UGA Press Announces Appointment of Two Editors-at-Large

Valerie Boyd (Credit: Jason Thrasher)
Cynthia R. Greenlee (Credit: Tim Coburn)

The University of Georgia Press is pleased to announce the appointment of Valerie Boyd and Cynthia R. Greenlee as Editors-at-Large. Boyd and Greenlee will represent the Press in seeking book projects in a wide range of subjects, including foodways, gender, history, journalism, labor, politics, race, justice and the South, broadly interpreted.

Valerie Boyd is professor of journalism and nonfiction writing and the Charlayne Hunter-Gault Distinguished Writer in Residence at the University of Georgia. Founder and director of UGA’s low-residency MFA Program in Narrative Nonfiction, she is the author of the critically acclaimed Wrapped in Rainbows: The Life of Zora Neale Hurston. She has spent the past several years curating and editing a collection of the journals of Pulitzer Prize-winning author Alice Walker. Simon & Schuster will publish Gathering Blossoms Under Fire: The Journals of Alice Walker in April 2022. She is currently editing the anthology Bigger Than Bravery: Black Writers on the Pandemic, Shutdown and Uprising of 2020 (also 2022). Former arts editor at the Atlanta Journal-Constitution, she has published in the Washington Post, Los Angeles Times, Bon Appetit, Oxford American, Essence and Atlanta Magazine. Boyd is senior consulting editor at Bitter Southerner magazine and serves on the board of the Southern Foodways Alliance.

Dr. Cynthia R. Greenlee is a James-Beard-award-winning independent historian, editor and writer based in North Carolina. She is currently senior editor at The Counter, a nonprofit newsroom that focuses on investigative journalism and the business, politics, and culture of food. She is co-editor (with Kemi Alabi and Janna A. Zinzi) of The Echoing Ida Collection (Feminist Press, 2021). Greenlee earned a master’s degree in journalism from the University of North Carolina-Chapel Hill and a doctorate in history at Duke University. Her work has been selected for Best American Food Writing and recognized in Best American Essays and has also appeared in publications as diverse as The Atlantic, Elle, Essence, Longreads, Literary Hub, The Nation, The New York Times, Oxford American, Scalawag, Smithsonian, Vice, Vox and The Washington Post. As an editor, Greenlee has occupied staff, consulting or contributing writer posts at Catapult, Rewire.News, Prism and Zocalo Public Square.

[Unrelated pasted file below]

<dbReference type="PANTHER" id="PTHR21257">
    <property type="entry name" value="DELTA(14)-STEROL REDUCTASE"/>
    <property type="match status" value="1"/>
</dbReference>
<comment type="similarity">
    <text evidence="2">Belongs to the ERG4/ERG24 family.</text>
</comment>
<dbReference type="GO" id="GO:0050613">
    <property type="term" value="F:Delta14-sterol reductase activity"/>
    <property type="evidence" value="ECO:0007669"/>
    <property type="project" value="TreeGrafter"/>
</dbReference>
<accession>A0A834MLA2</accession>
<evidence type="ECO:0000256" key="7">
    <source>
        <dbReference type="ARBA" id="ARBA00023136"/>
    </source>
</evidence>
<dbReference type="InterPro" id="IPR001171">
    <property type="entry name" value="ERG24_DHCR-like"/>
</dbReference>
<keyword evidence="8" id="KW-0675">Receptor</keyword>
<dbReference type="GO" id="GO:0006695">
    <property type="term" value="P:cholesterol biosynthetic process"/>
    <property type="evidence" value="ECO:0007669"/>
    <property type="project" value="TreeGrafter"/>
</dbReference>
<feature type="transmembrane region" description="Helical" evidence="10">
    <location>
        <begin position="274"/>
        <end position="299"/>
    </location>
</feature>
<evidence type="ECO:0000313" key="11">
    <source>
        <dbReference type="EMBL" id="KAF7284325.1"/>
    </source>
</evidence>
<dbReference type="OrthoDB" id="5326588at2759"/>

“We’re excited about this opportunity to work with Valerie Boyd and Cynthia Greenlee, who are absolute forces in the public square. Their impressive editorial records and visions complement the Press’ ongoing mission to publish exemplary, diverse scholarly and creative work,” said UGA Press Director Lisa Bayer. “Their editorial work will be supported in part by the Press’s Sarah Mills Hodge Fund, which underwrites publications in the areas of African and African American history, culture, and literature.”

“UGA Press has a long reputation of not only publishing rigorous, respected academic books but also of publishing strong fiction and nonfiction. I am delighted to join the team of editors responsible for bringing this diverse content to a wide range of readers. I am especially interested in amplifying the voices of talented Black writers and other writers of color in publishing factual literature—also known as literary nonfiction—and in championing innovative, hybrid forms,” said Boyd.

“I’ve spent much of my career at publications that continually punch above their weight, in their creativity and rigor, and that will continue with UGA Press. It’s a special pleasure to collaborate with a publisher whose topics and interests align so well with mine. As an independent scholar and journalist, it’s doubly important for me to do this work with an organization that values both academic and serious general interest titles,” said Greenlee. “I’m looking forward to cultivating new relationships and new books that challenge readers to think deeply and critically, even about events and places we think we already know, such as the U.S. South. If there’s one thing I’ve discovered in my dual role as journalist-historian, there’s always more to be written.”

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